In 1862, General Richard Taylor (son of U.S. President Zachary Taylor) found himself marooned in an army camp near Charlottesville, VA—think thick mud, smelly soldiers, and really bad coffee—when suddenly a local aristocrat appeared and implored Taylor to “breakfast” with him on the veranda of his nearby mansion. It was not an offer to refuse and if Taylor harbored any pangs of guilt by accepting this invitation (while the rank-and-file stewed in the wet-boot stench of camp life) it was soon soothed away to afterthought by the appearance of a small tray upon which rested.
THEY WERE A HIT WITH U.S. PRESIDENTS.
Although the drink is generally thought to have hit its popular stride in the 19th Century, Andrew Jackson’s earliest biographer (James Parton) claims in his book that Ol’ Hickory (long before he was a famous general or president) “were drinking quantities of mint-julep” while he and an acquaintance gambled on a cockfight in Nashville in 1795!
Theodore Roosevelt slyly used mint juleps as an enticement to get his various cabinet members to play tennis with him. In fact, TR’s advisors were sometimes referred to as “the Tennis Cabinet”—though one muses that “the Mint Julep Cabinet” would not have been entirely far-fetched. Post-match, players were treated with the refreshing beverage, while Teddy “laughed with glee” as he ordered subsequent rounds as needed. No true Kentuckian would have tolerated Colonel Roosevelt’s mint julep recipe simply because the president’s steward used rye whiskey instead of bourbon and also added a dash of brandy to it.
Weirdly, Roosevelt once had to defend himself against a libelous editorial written by a newspaper owner in a remote part of Michigan. The gist of the muckraking editorial was that Teddy was a drunk who also swore like a stevedore. TR went all the way to Michigan to defend himself in court and allowed under oath that: “There was a fine bed of mint at the White House. I may have drunk a half dozen mint juleps in a year.”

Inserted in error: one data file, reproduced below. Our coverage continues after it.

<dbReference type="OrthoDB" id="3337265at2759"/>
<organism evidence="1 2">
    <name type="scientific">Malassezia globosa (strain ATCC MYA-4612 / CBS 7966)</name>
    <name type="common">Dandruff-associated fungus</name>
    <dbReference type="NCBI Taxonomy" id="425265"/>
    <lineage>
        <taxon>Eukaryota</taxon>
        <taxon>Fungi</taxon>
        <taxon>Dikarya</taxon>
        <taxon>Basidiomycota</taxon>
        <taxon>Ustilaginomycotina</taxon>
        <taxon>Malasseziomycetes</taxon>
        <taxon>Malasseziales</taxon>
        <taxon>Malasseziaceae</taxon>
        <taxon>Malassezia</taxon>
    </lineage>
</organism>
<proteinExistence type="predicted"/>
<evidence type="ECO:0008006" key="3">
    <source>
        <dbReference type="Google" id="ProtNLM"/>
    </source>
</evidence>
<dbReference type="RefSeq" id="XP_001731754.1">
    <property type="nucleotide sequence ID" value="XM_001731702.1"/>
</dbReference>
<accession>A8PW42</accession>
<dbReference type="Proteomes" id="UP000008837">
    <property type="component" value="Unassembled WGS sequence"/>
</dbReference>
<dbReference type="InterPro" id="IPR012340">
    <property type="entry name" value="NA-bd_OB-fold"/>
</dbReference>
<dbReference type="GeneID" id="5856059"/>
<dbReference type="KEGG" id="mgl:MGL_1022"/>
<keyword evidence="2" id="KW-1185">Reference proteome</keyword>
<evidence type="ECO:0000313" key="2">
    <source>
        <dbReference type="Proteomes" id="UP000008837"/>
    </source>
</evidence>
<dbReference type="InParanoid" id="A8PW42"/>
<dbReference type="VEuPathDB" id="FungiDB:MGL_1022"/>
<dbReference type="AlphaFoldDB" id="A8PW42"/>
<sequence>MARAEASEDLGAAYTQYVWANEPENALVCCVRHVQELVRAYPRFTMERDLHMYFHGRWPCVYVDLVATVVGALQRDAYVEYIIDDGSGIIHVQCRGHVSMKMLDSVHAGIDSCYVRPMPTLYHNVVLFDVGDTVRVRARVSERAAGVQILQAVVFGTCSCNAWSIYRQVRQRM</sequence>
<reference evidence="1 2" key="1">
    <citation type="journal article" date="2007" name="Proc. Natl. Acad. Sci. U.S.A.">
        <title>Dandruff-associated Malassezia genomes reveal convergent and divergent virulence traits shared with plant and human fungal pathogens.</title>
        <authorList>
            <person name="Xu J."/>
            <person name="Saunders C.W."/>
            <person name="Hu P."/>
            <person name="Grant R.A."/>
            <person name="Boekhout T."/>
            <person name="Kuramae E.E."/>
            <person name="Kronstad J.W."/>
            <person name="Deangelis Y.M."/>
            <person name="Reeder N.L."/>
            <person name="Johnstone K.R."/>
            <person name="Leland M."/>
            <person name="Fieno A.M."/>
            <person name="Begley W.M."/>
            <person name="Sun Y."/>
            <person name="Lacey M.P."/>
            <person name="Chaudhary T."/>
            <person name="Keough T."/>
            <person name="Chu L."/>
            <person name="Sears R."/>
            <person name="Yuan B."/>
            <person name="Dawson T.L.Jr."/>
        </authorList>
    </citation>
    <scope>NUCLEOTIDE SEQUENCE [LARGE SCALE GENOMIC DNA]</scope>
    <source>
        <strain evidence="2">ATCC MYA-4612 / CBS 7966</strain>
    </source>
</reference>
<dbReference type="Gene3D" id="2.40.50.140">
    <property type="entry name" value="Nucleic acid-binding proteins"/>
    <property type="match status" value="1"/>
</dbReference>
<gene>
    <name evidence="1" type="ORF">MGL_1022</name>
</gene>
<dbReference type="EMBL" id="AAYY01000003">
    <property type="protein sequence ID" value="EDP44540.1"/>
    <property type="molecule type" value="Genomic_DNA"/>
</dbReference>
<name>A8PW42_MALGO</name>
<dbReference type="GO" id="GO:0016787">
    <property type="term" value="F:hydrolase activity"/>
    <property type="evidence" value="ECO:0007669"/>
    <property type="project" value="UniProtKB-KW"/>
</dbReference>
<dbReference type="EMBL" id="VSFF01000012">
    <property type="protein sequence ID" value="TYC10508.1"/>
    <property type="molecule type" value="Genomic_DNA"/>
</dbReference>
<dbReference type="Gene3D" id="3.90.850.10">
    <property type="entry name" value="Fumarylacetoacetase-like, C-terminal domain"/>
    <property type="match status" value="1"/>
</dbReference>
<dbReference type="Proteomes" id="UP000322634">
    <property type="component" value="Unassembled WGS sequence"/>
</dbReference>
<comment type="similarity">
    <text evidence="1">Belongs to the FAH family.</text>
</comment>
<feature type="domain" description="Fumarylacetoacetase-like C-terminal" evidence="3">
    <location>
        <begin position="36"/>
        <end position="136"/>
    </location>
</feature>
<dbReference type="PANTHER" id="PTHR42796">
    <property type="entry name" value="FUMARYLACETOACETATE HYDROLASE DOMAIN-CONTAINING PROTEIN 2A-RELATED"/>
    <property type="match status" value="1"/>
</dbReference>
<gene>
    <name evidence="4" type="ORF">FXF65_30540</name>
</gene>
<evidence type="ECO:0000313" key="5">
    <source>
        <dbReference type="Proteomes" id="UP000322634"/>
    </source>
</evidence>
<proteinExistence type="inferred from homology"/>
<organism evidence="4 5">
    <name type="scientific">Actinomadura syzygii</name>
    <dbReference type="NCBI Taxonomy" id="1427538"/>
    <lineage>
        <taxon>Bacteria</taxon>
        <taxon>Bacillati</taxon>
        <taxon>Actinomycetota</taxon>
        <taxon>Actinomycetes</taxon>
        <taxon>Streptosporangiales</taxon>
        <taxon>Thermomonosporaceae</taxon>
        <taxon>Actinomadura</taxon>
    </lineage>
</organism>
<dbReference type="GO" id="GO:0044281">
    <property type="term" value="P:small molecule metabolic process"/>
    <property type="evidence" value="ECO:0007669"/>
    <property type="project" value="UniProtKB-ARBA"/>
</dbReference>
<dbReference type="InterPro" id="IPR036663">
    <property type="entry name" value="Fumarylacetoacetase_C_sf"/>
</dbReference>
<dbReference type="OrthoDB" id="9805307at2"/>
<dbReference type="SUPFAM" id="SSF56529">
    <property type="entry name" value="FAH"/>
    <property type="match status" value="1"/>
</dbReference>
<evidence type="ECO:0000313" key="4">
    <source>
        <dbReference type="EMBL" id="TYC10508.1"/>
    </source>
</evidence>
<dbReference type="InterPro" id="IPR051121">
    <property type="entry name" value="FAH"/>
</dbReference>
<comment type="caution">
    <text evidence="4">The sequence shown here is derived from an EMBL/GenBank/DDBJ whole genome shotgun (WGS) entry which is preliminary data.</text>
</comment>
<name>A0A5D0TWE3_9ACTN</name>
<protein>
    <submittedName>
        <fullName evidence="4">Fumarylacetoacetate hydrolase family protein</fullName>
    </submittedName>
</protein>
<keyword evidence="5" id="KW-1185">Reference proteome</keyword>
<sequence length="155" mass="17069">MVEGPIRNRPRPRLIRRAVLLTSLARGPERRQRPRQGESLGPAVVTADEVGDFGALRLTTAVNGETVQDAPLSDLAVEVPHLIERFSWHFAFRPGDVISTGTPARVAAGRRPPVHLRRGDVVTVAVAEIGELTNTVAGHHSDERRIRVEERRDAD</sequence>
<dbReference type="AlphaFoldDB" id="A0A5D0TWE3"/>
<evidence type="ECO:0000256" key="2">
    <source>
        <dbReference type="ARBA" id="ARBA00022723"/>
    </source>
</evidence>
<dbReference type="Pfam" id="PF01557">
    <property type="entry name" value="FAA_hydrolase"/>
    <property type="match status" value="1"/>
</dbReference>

Roosevelt’s prominent lawyer—James Pound of Detroit—then drew hearty laughs from the packed courtroom when he asked his client: “Did you drink them all at one time?”
Teddy won the suit going away. However, sad to say, President Calvin Coolidge (himself an advocate of temperance, especially during Prohibition) allowed some chickens to eat up the bed of fresh mint that had flourished at the White House during TR’s tenure. In his memoir 42 Years in the White House, staffer Ike Hoover wrote that he was not sure if Coolidge did this on purpose or that it was simply “in keeping with many other odd things the President was up to.”
THE ROUGH RIDER’S MINT JULEP
Killjoy Coolidge may have conspired with his chickens to obliterate TR’s bed of fine fresh mint, but the president’s exact recipe of the courtside mint julep survives (I included it in my book, Mint Juleps with Teddy Roosevelt: The Complete History of Presidential Drinking):
- 10 to 12 fresh mint leaves “muddled” (until it resembles paste) with a splash of water and a sugar cube
- 2 to 3 oz rye whiskey
- .25 oz brandy
- 1-2 sprigs fresh mint as a garnish
First fill a bar glass* with the muddled mint, then fill the glass generously with finely crushed ice. Top off with the rye, brandy, and mint garnish.
*TR probably would not mind if you substituted the classic silver goblet here